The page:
There are risks to privacy and informed consent embedded in the many exciting discoveries of personalized approaches to medicine. These risks vary greatly.
After, the recent annual meeting of the American Society of Clinical Oncology in Chicago, anyone who has worked in the world of clinical oncology for more than 10 years is likely to be struck by the palpable sense that we stand at a great crossroads. The many years of hard labor in laboratory and discovery science are bearing real fruit and, as a non-basic scientist, I have this sense that our understanding of the cancers we have treated in such rudimentary ways is about to change forever, as each new correlative discovery seems to open up doors not only in the disease in which it is elucidated, but also in diseases that we would have considered to be worlds apart. We have begun to treat cancers arising from disparate organs in like ways as we discover shared oncogenic mechanisms.
However, the exciting new vistas in cancer treatment that are opening before us are accompanied by a host of new, sometimes vexing ethical questions.
There are risks to privacy and informed consent embedded in the many exciting discoveries of personalized approaches to medicine. These risks vary greatly. For example, gene profiling of variation in drug metabolism may represent very low-risk genetic information, since in many cases the information may not have implications beyond how the individual handles the drug in question. On the other hand, diagnostic information about intractable, hereditary genetic disease falls at the other end of the spectrum of risk. Consent for diagnosis of the “riskiest” situations probably requires full genetic counseling and high-level privacy protections.
Consent for drug metabolism genotyping may only require standard informed consent between clinician and patient. Are we prepared to handle such increased complexity of clinical interaction around informed consent processes?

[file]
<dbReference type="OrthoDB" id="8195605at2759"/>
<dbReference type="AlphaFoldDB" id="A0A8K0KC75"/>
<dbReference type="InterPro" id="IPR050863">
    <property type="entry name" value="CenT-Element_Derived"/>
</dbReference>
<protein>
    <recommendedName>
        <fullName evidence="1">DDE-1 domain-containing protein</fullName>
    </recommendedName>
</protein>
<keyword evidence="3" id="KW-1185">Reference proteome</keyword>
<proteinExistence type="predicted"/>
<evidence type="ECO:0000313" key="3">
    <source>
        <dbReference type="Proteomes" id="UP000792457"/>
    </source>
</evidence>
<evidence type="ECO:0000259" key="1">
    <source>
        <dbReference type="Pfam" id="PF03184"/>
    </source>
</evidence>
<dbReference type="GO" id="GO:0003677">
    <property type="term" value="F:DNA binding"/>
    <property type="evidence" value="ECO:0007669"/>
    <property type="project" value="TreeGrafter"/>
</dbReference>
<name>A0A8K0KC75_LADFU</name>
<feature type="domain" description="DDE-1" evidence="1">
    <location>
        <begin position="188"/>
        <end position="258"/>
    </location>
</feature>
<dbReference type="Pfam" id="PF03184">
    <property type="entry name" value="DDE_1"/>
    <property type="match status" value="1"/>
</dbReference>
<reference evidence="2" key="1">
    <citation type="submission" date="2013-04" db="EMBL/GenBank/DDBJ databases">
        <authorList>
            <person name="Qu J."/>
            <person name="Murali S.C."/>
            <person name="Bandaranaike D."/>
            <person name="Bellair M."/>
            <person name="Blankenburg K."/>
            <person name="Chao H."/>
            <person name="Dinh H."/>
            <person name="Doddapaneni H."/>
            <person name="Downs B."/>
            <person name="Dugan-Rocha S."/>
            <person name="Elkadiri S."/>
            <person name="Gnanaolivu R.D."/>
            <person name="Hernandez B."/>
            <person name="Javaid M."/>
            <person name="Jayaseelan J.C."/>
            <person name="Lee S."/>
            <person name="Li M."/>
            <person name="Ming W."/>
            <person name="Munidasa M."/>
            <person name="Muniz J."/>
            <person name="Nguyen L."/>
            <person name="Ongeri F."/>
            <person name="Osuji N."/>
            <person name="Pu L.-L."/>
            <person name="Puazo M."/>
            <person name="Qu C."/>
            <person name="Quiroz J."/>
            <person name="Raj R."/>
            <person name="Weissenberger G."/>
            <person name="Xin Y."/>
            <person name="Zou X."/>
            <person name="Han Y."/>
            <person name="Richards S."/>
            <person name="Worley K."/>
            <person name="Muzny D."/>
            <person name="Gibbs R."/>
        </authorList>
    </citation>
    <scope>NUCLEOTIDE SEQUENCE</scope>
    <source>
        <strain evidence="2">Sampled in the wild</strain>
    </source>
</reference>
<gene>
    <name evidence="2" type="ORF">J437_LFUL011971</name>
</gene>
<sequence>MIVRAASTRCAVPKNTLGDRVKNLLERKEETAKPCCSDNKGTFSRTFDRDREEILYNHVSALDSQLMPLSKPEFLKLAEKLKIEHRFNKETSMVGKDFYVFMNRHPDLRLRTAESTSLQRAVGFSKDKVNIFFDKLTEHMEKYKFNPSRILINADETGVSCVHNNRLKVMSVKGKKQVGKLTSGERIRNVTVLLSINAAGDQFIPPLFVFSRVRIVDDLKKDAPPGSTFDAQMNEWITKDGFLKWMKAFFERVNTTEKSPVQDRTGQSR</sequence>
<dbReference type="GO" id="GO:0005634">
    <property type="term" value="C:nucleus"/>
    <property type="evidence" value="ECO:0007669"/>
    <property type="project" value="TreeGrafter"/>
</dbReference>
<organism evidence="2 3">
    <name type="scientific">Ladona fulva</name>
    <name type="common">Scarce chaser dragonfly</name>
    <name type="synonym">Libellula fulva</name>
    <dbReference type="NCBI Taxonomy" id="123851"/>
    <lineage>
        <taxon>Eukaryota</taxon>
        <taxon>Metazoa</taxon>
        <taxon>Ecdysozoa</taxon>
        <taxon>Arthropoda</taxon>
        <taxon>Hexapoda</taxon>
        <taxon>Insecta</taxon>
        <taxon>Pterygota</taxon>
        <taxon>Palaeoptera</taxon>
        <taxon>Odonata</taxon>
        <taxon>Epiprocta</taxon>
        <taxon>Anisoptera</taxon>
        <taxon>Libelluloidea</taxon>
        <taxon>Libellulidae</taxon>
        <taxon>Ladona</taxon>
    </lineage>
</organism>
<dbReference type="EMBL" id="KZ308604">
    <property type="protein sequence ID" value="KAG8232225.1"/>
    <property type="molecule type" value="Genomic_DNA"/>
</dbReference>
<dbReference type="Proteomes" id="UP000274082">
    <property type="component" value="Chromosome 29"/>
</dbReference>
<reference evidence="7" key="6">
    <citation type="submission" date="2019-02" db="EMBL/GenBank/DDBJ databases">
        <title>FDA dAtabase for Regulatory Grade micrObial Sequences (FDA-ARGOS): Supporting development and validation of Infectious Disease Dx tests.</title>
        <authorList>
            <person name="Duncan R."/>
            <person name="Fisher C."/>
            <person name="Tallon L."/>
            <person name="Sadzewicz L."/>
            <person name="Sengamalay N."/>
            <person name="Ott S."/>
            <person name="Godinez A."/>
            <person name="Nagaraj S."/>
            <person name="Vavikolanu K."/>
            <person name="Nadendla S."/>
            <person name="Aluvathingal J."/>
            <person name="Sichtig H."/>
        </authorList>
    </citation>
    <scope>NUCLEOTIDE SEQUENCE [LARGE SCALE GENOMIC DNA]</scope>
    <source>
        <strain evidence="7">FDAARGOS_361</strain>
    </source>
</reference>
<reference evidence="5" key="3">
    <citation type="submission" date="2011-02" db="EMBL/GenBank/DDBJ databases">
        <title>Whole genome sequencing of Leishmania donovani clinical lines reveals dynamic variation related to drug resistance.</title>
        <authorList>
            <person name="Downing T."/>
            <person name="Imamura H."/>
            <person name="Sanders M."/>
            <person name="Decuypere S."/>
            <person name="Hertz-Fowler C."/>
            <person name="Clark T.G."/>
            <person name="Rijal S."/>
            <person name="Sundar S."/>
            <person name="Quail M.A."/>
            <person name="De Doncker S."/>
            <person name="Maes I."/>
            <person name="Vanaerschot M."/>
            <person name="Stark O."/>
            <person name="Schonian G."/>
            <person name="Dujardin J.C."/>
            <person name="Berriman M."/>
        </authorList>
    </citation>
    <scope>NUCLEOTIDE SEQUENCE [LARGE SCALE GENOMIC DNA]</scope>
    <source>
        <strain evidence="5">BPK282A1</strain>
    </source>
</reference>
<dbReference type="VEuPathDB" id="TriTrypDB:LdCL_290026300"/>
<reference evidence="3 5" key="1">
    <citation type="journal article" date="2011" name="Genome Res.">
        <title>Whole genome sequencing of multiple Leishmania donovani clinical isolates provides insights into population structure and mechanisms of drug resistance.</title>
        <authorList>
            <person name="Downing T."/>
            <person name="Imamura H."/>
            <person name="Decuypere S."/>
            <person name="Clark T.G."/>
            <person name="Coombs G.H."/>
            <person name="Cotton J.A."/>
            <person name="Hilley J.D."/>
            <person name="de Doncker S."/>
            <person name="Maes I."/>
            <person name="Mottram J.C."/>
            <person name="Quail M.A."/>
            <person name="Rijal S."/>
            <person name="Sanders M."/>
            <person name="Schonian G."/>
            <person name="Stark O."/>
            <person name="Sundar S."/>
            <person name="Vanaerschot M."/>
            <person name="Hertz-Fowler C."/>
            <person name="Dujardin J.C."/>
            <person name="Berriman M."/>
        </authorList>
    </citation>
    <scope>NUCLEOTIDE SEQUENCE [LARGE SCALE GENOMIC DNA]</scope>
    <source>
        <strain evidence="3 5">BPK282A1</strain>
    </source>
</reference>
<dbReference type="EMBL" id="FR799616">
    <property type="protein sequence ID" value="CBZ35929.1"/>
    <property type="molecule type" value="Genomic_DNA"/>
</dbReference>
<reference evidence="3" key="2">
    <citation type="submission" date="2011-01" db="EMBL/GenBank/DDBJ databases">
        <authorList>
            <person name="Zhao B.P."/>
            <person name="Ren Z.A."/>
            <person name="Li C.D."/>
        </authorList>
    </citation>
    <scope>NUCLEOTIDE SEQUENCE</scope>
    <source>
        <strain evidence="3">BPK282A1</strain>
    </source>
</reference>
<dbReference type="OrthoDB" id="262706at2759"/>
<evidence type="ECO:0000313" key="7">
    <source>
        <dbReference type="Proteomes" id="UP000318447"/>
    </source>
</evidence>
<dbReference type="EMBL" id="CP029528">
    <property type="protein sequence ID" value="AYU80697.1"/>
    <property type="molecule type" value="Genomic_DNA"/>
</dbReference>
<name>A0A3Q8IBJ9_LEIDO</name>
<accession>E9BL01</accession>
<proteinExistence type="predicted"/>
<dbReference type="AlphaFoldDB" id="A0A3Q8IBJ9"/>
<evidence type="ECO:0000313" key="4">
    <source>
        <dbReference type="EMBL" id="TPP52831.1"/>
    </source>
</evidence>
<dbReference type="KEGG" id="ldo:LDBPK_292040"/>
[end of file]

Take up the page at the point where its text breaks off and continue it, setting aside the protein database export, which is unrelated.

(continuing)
Personalized medicine (from discovery to the clinic) will be expensive, extremely expensive. Because of the inherent costs of sophisticated scientific discovery, our approaches may be limited to social groups that are the most frequently studied and, invariably, the groups will be in high income countries. This poses risk to more marginalized groups and populations. It may thus increase, rather than improve, disparities.
There are questions as well regarding the rapidly expanding complexity of cancer treatment. It has historically been quite difficult to keep up with state-of-the-art treatment paradigms, even when our notions of cancer and cancer biology were relatively simple. How will we keep up now? We will likely become increasingly dependent on pre-specified pathways and consensus statements as the complexity of treatment begins to outpace any individual’s ability to remain an expert in every type of cancer. Should we all become disease-specific experts, as those of us in academic oncology are currently? How will we assure that consensus statements remain fair and unbiased as their influence grows even further?
Finally, Rachel Lindor and others have raised the questions of the legal risks that the era of personalized/genomic/genetic medicine will induce. These include such issues as failure to warn of genetic predisposition to cancer once identified, failure to refer for genetic testing for gene-drug interaction, failure to use genetic marker to tailor treatment, premature utilization of genetic test to tailor treatment, failure to disclose genetic risk to a patient’s family member, and breach of confidentiality for unauthorized disclosure of a patient’s data, among others. It might be a good time to be a lawyer.